Mr Major's remarks to the Bristol Evening Post last week appear to put him somewhere to the right of Henry VIII. The latter's statute against vagrancy, though complaining that 'vacabundes and Beggers have a longe tyme increased', at least allowed that JPs should issue the genuine poor with begging licences. Mr Major insists that all begging is wrong. It is not, as he puts it, 'necessary'. One can only reflect, with J S Mill, on 'the inability of the unanalytic mind to recognise its own handiwork'.
Mr Major argues that social security safety nets should be sufficient to avoid any need for begging. So they generally were, until the Tories began punching holes in them. New rules introduced in the late 1980s cut payments to young people. Though begging began earlier in the decade, during what was then the worst post-war recession, the sharpest increase followed these cuts. Procedures for claiming benefit are specially complex for those with no fixed address. Women may have their benefit reduced if they fail to name the father of any children. The 'care in the community' policy has left hundreds who might otherwise be in mental homes wandering the streets. The Social Fund operates in the most curious fashion. It refuses loans to very poor people because they are unlikely to repay them. It rarely helps homeless people find deposits for private rented accommodation lest they distort the market - as Earl Russell, the Liberal Democrat spokesman on social security, has observed, this recalls Lenin, who banned fishing in the Moskva during the 1920s famine for fear of encouraging private enterprise.
Not all beggars are homeless, and not all (or even most) of the homeless are beggars. Nevertheless, people sleeping rough are likely to be drawn into the street culture of begging. But Mr Major has made it clear that there is no excuse for homelessness. That, too, is not necessary. 'They are not on the streets because they have to be on the streets,' he told Der Spiegel last month. 'It is a strange way of life that some of them choose to live.' And it is true that, in London at least, temporary shelters now provide greatly increased overnight accommodation for the homeless. But these are shelters, not homes. Is it so strange that many people prefer the independence, even the dignity, of sleeping in a doorway, from which they can come and go as they please, to staying in a large, impersonal institution? Perhaps, too, they wonder why they should be hoovered off the streets in this fashion, so that theatre-goers may be unimpeded on their way home, and conveniently forget them. As we reveal on page one today, a quarter of the single homeless are ex-servicemen, possibly exactly the same people praised for bravery in the Falklands or Gulf wars. Marching across the parade ground in a uniform, a man is automatically a hero; the next day, the same man, shambling down Oxford Street carrying a sleeping-bag, becomes an offence to decent people. Again, government policies have contributed - some would say wholly caused - homelessness. Council houses have been sold off and local authorities prohibited from using the proceeds to build new homes. The number of new housing starts is less than a third what it was 25 years ago. The Tories have done little more than Labour did to encourage private renting, probably the best solution for many single homeless.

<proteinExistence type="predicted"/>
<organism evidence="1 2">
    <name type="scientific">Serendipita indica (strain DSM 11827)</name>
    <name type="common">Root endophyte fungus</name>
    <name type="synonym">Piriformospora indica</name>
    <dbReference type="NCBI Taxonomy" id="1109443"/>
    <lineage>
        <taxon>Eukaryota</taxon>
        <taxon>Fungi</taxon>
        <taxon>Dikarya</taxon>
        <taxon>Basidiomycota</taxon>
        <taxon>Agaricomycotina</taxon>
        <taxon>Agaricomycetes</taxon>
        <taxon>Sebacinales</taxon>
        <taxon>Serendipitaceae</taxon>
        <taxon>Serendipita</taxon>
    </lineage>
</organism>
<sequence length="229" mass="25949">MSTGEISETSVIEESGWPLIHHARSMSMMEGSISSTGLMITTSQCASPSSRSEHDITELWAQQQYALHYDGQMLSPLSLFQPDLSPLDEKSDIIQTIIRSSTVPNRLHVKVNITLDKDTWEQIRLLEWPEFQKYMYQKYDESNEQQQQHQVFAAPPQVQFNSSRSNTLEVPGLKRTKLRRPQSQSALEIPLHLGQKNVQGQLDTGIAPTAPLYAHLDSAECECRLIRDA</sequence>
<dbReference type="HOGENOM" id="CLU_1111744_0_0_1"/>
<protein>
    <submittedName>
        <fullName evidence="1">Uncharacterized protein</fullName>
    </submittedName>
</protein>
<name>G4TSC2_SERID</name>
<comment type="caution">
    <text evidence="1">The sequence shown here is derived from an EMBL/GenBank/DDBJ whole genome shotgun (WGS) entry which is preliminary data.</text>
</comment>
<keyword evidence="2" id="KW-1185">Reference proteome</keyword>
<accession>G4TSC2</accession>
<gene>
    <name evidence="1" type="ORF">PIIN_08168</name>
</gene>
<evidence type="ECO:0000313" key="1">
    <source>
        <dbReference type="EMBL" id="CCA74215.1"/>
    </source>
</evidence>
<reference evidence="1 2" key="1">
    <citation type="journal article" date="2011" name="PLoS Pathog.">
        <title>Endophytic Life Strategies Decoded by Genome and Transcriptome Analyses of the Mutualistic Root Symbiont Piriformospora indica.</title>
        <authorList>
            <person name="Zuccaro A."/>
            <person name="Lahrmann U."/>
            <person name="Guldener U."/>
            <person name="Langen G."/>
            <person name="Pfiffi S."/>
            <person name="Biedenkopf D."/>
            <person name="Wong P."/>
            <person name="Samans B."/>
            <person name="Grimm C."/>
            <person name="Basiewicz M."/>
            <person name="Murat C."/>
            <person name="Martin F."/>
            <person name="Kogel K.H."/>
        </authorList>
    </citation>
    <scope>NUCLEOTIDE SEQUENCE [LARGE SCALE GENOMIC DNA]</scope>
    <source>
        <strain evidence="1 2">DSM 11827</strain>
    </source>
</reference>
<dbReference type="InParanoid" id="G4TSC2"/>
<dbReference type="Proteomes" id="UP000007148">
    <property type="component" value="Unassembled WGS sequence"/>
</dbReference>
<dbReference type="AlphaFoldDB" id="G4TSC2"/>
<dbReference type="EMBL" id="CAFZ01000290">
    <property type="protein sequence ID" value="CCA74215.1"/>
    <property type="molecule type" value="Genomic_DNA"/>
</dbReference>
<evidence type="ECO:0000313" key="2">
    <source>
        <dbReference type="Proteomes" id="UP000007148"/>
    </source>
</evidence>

It is always possible to find, as several tabloid newspapers have done, beggars who con the public - young men who rake in pounds 18,000 a year and drive away in L-registration cars. But fraud is fraud and should be prosecuted as such. Newspapers have also exposed charity frauds, but nobody proposes reporting anybody who rattles a collection tin to a police officer. Mr Major is an intelligent man and understands all this. The inescapable conclusion is that he, too, is a bit of a fraud, desperately trying to con people into voting for him.